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- Date de publication : 2020
Transportation in the melting Artic : contrasting views of shipping and railway development
Frederic Lasserre et Pierre-Louis Têtu, June 2020
In the Arctic, climate change, contrary to popular belief, is a helper, not a driver of traffic expansion for sea transportation.
Shipping companies design their strategies around market location and profitability rather than out of consideration of melting of Arctic ice. Moreover, climate change is a serious hindrance for land transportation projects with the melting of permafrost. For several years to come, natural resources exploitation, rather than cargo transit traffic, will likely be the major market for shipping expansion in the Arctic. Shorter routes due to melting sea ice do not appear attractive to most shipping companies. Instead, shipping companies are interested in increased destinational traffic, especially for oil and gas and mining. A factor that could alter this picture is the fact that transportation projects also at times reflect a desire to assert sovereignty over maritime or land expanses.
Expansion of Arctic transportation projects (services and infrastructure) stem from the fact the Arctic has become integrated in the global economy. It is globalization that drives natural resources exploitation. It is the globalization of Chinese and Russian economic ambitions that supports the construction of expensive overland projects. It is globalization, and not necessarily conditions in the Arctic, that has shipping companies questioning the profitability of Arctic shipping.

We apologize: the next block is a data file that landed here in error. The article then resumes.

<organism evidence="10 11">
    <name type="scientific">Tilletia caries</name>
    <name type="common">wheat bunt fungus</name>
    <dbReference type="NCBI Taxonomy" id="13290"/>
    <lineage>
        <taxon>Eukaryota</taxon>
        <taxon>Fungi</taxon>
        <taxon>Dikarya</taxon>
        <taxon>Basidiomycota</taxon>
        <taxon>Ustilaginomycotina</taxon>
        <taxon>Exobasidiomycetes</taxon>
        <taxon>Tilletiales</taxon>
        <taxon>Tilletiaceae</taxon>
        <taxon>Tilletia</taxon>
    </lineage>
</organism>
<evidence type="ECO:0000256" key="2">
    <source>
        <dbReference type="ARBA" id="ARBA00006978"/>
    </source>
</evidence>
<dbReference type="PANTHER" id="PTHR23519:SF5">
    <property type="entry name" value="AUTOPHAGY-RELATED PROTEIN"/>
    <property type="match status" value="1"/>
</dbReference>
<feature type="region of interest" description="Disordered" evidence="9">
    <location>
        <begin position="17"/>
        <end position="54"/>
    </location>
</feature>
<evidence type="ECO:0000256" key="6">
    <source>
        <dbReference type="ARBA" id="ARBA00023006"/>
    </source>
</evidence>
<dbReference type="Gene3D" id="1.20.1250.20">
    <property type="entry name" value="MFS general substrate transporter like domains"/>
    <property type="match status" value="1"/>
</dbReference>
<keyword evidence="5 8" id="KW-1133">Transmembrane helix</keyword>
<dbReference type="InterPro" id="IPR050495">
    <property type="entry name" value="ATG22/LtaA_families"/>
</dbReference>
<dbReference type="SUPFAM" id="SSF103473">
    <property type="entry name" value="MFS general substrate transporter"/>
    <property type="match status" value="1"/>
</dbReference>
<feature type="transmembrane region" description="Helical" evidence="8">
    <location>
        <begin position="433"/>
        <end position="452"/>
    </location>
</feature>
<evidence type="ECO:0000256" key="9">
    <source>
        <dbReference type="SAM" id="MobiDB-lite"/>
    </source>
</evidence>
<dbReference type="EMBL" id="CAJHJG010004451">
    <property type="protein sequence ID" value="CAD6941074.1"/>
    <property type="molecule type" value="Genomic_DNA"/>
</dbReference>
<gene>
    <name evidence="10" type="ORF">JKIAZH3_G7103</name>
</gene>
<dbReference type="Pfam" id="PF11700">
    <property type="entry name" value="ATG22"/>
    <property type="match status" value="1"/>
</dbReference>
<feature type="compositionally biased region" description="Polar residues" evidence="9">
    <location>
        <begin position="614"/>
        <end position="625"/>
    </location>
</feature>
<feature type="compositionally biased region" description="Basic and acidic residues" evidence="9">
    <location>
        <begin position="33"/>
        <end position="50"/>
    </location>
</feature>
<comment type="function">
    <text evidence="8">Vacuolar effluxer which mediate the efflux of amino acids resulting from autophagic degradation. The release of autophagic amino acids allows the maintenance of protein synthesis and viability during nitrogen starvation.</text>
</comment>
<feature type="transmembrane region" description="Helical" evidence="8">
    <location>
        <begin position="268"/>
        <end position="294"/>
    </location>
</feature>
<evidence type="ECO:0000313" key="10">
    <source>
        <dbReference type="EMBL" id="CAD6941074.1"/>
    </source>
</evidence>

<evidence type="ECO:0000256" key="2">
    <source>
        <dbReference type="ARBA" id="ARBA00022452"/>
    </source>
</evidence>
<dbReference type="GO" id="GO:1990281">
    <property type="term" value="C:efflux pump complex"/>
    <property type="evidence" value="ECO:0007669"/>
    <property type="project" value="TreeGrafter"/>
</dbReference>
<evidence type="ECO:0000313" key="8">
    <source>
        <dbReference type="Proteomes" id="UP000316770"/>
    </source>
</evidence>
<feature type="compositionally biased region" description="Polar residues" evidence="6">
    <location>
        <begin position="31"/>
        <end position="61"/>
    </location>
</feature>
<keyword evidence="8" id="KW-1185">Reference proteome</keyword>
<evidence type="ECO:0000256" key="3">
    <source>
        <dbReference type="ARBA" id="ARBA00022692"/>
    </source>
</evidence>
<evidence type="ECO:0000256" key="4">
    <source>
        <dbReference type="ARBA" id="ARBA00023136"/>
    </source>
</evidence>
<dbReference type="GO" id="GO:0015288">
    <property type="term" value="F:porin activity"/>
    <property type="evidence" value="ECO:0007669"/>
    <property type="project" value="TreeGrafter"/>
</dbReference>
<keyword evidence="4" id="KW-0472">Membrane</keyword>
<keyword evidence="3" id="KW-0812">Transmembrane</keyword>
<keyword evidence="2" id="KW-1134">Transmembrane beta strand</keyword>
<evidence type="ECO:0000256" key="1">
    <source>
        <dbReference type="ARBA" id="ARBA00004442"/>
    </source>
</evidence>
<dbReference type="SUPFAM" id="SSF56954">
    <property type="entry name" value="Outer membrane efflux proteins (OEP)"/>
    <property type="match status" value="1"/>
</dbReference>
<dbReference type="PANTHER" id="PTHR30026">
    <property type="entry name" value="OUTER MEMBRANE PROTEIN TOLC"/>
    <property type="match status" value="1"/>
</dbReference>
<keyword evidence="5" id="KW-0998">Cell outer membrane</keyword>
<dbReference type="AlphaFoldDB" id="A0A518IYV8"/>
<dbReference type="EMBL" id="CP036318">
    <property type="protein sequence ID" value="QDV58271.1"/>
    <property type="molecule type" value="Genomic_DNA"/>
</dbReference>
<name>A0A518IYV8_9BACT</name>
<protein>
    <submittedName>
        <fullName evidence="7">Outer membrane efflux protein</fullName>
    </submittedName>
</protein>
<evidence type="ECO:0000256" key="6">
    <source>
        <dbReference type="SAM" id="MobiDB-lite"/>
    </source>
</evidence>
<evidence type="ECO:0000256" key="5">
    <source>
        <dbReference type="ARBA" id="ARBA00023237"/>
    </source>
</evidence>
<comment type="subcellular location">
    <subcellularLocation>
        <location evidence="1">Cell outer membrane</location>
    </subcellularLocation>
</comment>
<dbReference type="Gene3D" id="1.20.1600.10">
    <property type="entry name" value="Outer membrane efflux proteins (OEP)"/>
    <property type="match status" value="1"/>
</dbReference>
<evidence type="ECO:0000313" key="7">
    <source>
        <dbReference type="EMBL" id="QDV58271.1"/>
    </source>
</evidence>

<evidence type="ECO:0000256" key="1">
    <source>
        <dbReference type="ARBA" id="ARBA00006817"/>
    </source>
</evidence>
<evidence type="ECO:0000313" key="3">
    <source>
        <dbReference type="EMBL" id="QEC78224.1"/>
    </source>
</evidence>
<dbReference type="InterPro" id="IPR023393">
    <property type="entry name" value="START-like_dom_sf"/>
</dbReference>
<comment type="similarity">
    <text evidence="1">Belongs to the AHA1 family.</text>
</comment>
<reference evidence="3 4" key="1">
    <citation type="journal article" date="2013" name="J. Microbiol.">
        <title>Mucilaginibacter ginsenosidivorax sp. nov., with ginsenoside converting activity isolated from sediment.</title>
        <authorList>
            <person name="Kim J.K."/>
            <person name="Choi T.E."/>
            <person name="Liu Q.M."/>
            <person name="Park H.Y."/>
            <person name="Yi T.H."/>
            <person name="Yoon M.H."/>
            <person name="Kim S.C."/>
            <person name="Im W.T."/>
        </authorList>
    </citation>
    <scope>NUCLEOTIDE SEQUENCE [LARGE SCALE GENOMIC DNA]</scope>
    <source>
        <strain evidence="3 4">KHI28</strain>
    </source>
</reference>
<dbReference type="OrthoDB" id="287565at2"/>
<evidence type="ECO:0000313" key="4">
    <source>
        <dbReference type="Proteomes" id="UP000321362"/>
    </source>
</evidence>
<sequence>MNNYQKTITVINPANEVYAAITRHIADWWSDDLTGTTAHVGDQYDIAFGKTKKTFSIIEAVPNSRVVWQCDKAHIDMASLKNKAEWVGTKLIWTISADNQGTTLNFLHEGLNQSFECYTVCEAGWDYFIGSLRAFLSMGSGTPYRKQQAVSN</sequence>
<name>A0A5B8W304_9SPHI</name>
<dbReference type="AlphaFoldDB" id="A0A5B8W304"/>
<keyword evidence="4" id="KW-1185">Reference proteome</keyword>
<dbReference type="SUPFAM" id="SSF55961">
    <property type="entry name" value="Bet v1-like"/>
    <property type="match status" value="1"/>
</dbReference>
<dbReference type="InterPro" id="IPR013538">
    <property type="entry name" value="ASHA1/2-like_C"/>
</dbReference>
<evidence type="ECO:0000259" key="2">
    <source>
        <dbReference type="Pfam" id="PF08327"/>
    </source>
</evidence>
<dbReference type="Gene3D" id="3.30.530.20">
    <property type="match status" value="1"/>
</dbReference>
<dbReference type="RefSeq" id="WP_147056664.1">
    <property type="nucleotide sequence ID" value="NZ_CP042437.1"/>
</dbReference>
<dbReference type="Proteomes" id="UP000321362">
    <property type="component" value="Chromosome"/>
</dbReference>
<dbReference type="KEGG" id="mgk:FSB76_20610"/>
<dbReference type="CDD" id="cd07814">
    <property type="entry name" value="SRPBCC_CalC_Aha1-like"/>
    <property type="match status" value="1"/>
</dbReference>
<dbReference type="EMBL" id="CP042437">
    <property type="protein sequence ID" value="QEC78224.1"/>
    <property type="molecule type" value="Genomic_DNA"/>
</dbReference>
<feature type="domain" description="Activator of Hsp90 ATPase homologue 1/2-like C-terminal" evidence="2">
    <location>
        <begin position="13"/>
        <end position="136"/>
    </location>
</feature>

There are different actors, including transport companies and states, involved in these developments in Arctic sea traffic, and they pursue different types of strategies that unfold in parallel in the Arctic. This paper examines the following questions:
- What are the strategies that explain the changing trends in / Arctic sea traffic?
- What can account for the direction of Arctic sea traffic development?
- What drives the new surge in railway projects, especially in Eurasia?
This investigation demonstrates the value of an environmental geopolitics approach because it considers how different actors perceive and pursue political and economic gain through strategic interaction with the physical environment. Additionally, this chapter recognizes that processes at multiple, simultaneous spatial scales may be usefully examined together to create a more complete understanding of a given phenomenon such as Arctic sea traffic. That is, to understand changes in Arctic sea traffic, it is important to look beyond the Arctic and beyond sea traffic as well.
In the next section of the chapter, we provide background on recent trends of climate change in the Arctic. Then we will examine the evolution of maritime traffic, especially the significant growth of destinational traffic.
We will later examine the renewed expansion of rail construction, especially in Russia and northern Scandinavia. The growth of both railway construction and marine traffic is then analysed in light of the globalisation of the Arctic.